But in spite all the negativity on the previous page, we don't hate Crackdown 2. As the first section of the review made clear, everything that was fun, addictive and original about the last game is still just as fun and addictive – if no longer original – in the second game. If you never played Crackdown 1, you have many long days and sleepless nights of orb-grabbing, agent-enhancing, chaos-creating, goal-improvising entertainment ahead of you.
The rest of us, however, aren't given very many compelling reasons to jump back into Pacific City… or to shell out another $60. Four-player co-op is fantastic. The wing suit is neat. Tanks, helicopters and spider web grenades are inspired inclusions. After that, what else? The setting is the same. The missions and enemies haven't been improved; the story and characters continue to be nonexistent. Most of the weapons and vehicles operate exactly as they did in early 2007, and if you bought Crackdown's DLC a few months later, the dune buggy and harpoon gun aren't new either. Even the addition of multiplayer doesn't change much, as you get only three basic modes – deathmatch, team deathmatch and rocket tag – which are always won by whoever reaches a helicopter first. If you want a full report on this side of things though, check out Dave H's in-depth multiplayer appraisal.
Clichéd as this might sound, Crackdown 2 honestly is Crackdown 1.5. We're happy to get a little more of a formula we love, but after waiting three years – the amount of time in which Rockstar gave us Liberty City, Vice City and San Andreas in GTA – we expected and deserved so much more than this follow-up has to offer.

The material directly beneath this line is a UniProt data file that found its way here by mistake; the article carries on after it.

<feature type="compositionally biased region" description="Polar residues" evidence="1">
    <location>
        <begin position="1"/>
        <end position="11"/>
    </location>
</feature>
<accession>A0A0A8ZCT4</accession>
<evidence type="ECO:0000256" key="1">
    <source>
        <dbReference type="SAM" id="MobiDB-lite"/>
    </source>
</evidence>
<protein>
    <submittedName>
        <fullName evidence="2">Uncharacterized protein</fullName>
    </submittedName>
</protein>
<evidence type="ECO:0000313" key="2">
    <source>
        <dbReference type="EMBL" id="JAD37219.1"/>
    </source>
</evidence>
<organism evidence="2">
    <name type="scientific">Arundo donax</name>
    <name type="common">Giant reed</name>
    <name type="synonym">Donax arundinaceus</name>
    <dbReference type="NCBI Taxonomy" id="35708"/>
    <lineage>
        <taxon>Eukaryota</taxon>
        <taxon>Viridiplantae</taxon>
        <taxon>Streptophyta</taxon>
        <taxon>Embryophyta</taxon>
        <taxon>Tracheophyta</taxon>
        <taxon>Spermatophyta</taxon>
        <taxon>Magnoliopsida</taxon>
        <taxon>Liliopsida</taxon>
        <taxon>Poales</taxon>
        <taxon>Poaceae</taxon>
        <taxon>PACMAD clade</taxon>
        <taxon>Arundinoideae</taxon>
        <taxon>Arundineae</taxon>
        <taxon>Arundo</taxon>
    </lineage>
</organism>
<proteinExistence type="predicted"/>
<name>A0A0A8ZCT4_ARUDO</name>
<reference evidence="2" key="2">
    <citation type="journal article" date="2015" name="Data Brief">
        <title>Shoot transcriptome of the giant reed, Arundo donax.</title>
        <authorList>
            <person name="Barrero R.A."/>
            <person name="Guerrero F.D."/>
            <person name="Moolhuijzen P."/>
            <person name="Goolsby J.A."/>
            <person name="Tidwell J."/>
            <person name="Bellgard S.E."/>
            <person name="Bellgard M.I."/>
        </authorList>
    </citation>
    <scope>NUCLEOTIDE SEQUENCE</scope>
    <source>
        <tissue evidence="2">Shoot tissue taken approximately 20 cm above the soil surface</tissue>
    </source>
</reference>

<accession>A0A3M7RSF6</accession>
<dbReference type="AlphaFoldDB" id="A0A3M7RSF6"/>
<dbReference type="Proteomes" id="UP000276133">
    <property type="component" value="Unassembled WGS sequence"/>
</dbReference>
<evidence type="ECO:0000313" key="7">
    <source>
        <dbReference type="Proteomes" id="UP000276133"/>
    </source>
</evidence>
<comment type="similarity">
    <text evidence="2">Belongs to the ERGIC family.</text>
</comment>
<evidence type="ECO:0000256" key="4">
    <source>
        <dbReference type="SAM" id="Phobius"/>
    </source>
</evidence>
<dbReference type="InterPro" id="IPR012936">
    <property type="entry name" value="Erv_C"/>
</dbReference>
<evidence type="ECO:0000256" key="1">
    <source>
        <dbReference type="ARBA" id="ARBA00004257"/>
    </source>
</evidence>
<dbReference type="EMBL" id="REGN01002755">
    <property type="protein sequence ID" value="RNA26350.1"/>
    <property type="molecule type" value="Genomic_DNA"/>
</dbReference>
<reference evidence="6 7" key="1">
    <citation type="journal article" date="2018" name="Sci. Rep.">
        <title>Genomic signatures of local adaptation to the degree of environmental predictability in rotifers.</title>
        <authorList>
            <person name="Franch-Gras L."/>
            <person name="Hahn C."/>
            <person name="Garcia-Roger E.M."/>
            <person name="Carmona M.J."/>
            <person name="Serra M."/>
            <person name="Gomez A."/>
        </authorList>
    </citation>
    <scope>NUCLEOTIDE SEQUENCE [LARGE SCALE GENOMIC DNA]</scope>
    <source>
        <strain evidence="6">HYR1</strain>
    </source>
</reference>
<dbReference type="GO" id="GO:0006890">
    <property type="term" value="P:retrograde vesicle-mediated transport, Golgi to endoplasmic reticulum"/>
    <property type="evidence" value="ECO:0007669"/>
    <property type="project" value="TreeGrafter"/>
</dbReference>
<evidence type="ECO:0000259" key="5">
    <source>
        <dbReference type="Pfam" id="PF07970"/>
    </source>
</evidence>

From the desk of Brett Elston, GamesRadar Executive Editor
"Charlie and I spent tens of hours playing the original Crackdown, so much so that it’s the only game of the modern generation I’ve played until the sun came up. It’s strange then, that I found myself complaining about the sequel so often. All of the first game’s problems are still present, and what little new content that’s here doesn’t come into play until way late in the game. The map is borderline identical and the various agent powers appeared to be unchanged or so minutely altered that they didn’t factor into gameplay. Honestly, it feels a bit ballsy to ask for $60 when the two games are so similar.
But, as a co-op experience Crackdown 2 is still pretty fun. There’s little direction and the missions themselves are rarely exciting, but running around in a group, tossing cars and leaping from building to building in search of something to harass/play with/destroy/climb will still devour hours of your free time. It’s an incredibly tough game to walk away from when in a group, as there’s always someone saying “oh look at this!” or “hey I found one of the Xbox Live-only orbs,” which continually distracts you from just how bland the story and missions really are. There’s fun to be had, especially with two, three or four people, but going solo is not recommended."
Crackdown? Yes. The four-player co-op multiplies the best parts of Crackdown's addictive formula, and some inventive new toys provide that larger group with plenty of opportunity for improvisation. If you played the original to death, however, you'll be shocked at how little has really changed for this so-called sequel. Crackdown 2 is better, for sure, but not better enough.
Just Cause 2? No. Both sandboxes are built for creative mayhem, but Just Cause 2 includes boats, planes, zip-lines, a massive environment filled with Easter eggs and – oh yeah – an actual story with actual missions. You can't play with a friend, of course, but with so much more to do during the campaign, you won't need to. The graphics in Just Cause 2 – especially the explosions, of which you'll see a lot – are prettier as well.
InFamous? Depends on what kind of superhero game you're after. If you want to play through a gritty origin tale in a relatively believable setting, pick InFamous. Your powers won't be as exciting or exaggerated, but at least you'll have a compelling reason to use them. If you'd rather act out your own comic book story – with no rules, no morality and close to no gravity – go Crackdown 2.
What was good is still good, but rarely better. What was bad is still bad, and sometimes worse. Changes have been made, though only the addition of four-person co-op makes much of a noticeable impact on the experience. This is a sequel you've sort of already played.
Jul 5, 2010
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